“I started shooting footballers because we were visiting my wife’s family for ten days, and I needed something to keep me busy – I often come upon projects by accident like that. Still, it was sometimes hard to negotiate shooting footballers – I started going to Ohio, Texas, Alaska, Hawaii, to these high schools, and it's like, you opened up my Wikipedia page and the first thing you saw was ‘pervert’! So I actually had a little Wiki war. I was trying to change my own Wikipedia.

Many of the boys in the photos were doing it because their coaches told them to. I wrote to their coaches, told them about my project, that I am an exhibiting artist, that these will go into exhibitions… I described the body of work and why it was important for me to make the body of work. And then, I guess because I am a professor at UCLA, some of them said yes, other times I just showed up.”


“I really studied photography. I mean, I picked up a camera when I was nine. I built my own darkroom by the time I was 14. I got my bachelors and my masters at art schools, I had really good teachers. I worked really, really hard. And so I understood seduction, and the formal qualities of how you construct a photograph, or lock a viewer in. Then you play with that in relation to different bodies of work, and different moments in which you're creating conversations and dialogues with both the history of art and also specifically, a history of photography. It's always kind of skimming those different surfaces. 

I did an interview the other day with Charlotte Cotton and she was like, ‘Okay, who's at the table with you?’ And I'm like, you know, there's a lot of people at the table with me I mean, you can't look at 1999 and In and Around Home without thinking about the history of Robert Frank, Walker Evans...  so there are always those dialogues that are happening when I'm making a body of work.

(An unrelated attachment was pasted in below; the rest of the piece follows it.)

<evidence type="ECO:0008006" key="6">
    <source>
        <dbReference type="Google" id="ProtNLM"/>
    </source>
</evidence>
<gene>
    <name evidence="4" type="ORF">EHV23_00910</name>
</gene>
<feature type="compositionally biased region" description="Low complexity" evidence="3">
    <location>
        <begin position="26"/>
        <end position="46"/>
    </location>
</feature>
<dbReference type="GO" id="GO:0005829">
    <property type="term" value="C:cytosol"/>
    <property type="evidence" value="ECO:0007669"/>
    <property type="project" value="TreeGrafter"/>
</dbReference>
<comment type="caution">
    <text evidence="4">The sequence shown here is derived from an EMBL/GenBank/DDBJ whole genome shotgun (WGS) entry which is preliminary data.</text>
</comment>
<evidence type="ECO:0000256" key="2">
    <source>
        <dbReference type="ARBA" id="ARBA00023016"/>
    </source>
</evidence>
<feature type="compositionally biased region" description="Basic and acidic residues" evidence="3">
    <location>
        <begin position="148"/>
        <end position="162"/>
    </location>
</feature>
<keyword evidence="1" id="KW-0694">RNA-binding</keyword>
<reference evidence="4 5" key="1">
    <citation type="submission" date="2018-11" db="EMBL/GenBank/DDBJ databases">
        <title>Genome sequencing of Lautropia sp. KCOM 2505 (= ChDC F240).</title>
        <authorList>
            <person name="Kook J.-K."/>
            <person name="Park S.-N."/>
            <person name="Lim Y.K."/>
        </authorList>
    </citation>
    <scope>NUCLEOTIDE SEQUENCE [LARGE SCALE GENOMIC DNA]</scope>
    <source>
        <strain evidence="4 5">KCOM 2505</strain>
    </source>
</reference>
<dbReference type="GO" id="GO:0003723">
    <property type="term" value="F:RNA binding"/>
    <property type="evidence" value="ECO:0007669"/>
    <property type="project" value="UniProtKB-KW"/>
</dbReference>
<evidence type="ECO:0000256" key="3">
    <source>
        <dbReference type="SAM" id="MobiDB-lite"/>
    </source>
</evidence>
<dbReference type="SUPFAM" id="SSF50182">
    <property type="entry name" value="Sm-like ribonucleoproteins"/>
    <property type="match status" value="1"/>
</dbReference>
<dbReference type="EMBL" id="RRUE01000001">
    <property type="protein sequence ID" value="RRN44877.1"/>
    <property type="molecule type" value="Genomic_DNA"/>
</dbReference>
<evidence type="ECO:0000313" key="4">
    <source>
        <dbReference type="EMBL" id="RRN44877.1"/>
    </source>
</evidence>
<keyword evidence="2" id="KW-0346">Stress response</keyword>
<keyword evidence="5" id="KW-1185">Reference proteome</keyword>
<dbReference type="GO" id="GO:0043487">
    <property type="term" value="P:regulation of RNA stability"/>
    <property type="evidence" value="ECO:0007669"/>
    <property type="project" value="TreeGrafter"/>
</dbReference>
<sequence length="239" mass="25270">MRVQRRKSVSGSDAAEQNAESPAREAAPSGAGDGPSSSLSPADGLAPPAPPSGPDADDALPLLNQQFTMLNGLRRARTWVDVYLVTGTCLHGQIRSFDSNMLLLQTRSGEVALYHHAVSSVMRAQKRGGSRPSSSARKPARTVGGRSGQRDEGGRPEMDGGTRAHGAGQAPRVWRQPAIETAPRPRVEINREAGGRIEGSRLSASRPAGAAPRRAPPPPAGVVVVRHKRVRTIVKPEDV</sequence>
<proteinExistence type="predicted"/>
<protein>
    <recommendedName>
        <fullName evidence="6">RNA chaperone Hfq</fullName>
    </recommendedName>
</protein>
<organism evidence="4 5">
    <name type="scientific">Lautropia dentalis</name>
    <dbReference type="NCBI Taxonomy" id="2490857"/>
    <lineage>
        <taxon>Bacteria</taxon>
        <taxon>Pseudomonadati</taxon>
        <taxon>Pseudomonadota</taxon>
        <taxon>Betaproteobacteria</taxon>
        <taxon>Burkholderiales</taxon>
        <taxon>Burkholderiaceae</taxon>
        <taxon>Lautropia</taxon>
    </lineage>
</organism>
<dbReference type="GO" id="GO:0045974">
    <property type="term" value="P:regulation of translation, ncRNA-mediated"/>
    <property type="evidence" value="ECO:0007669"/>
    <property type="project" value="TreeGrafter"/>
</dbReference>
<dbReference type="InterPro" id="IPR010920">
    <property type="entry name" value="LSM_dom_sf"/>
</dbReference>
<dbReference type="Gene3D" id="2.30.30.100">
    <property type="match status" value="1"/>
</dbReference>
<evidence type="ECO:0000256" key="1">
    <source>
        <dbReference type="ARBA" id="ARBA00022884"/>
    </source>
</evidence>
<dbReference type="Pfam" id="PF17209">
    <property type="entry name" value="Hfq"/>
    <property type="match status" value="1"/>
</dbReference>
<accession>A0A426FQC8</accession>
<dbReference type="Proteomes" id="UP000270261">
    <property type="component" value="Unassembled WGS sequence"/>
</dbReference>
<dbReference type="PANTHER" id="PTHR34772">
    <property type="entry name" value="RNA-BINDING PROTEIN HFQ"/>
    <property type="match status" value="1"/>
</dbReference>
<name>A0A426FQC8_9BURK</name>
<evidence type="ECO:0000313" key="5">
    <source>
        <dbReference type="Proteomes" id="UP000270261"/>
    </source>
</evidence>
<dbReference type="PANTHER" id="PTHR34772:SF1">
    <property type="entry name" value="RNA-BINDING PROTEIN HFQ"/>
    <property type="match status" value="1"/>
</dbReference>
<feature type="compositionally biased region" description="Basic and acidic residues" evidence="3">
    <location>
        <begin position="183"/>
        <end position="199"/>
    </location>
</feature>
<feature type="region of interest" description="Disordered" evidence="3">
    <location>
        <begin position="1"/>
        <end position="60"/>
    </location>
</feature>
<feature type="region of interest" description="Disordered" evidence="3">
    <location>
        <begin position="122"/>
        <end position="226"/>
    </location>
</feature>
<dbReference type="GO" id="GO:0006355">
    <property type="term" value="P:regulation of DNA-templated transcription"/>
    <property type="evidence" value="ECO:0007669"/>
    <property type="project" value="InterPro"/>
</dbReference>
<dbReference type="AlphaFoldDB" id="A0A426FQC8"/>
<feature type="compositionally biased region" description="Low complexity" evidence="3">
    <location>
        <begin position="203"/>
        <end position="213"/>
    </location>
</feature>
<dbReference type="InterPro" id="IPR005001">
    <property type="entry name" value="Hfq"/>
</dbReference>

For example, I shot Ice Houses and I wanted them to be vertical versus horizontal because most people think of landscape in terms of horizontal. The vertical brings back in the idea of portraiture, it's absent of people. It’s a temporary community that exists within the landscape. But because the horizon line is kept utterly in the middle, it becomes a fractured panorama. So there are all these things that happen formally for me. In Ice Houses, there’s a blizzard, so there's this disappearance that happens. It’s like Robert Ryman… I'm thinking about the white on white. I'm automatically thinking about painting to a certain extent. My uncle's a painter, my aunt's a sculptor. I grew up around a lot of original paintings. I'm married to an abstract painter. I really love it. But I really love that photography creates a history that painting can't.

I often am asked in interviews are like, ‘do you feel like there are so many images in the world, Cathy?’ Like, ‘what are we gonna do with all these images?’ And I’m always like, ‘wow, you know, there’s a lot of everything in the world, right, but we still have to parse our way through it and figure out what an image does’. So with that, it’s about going back to a very formal moment of portraiture, a nod to Dutch painting and so forth. And lighting. The biggest question that I was asking about photography at that point was, ‘how can I hold somebody longer than two seconds?’”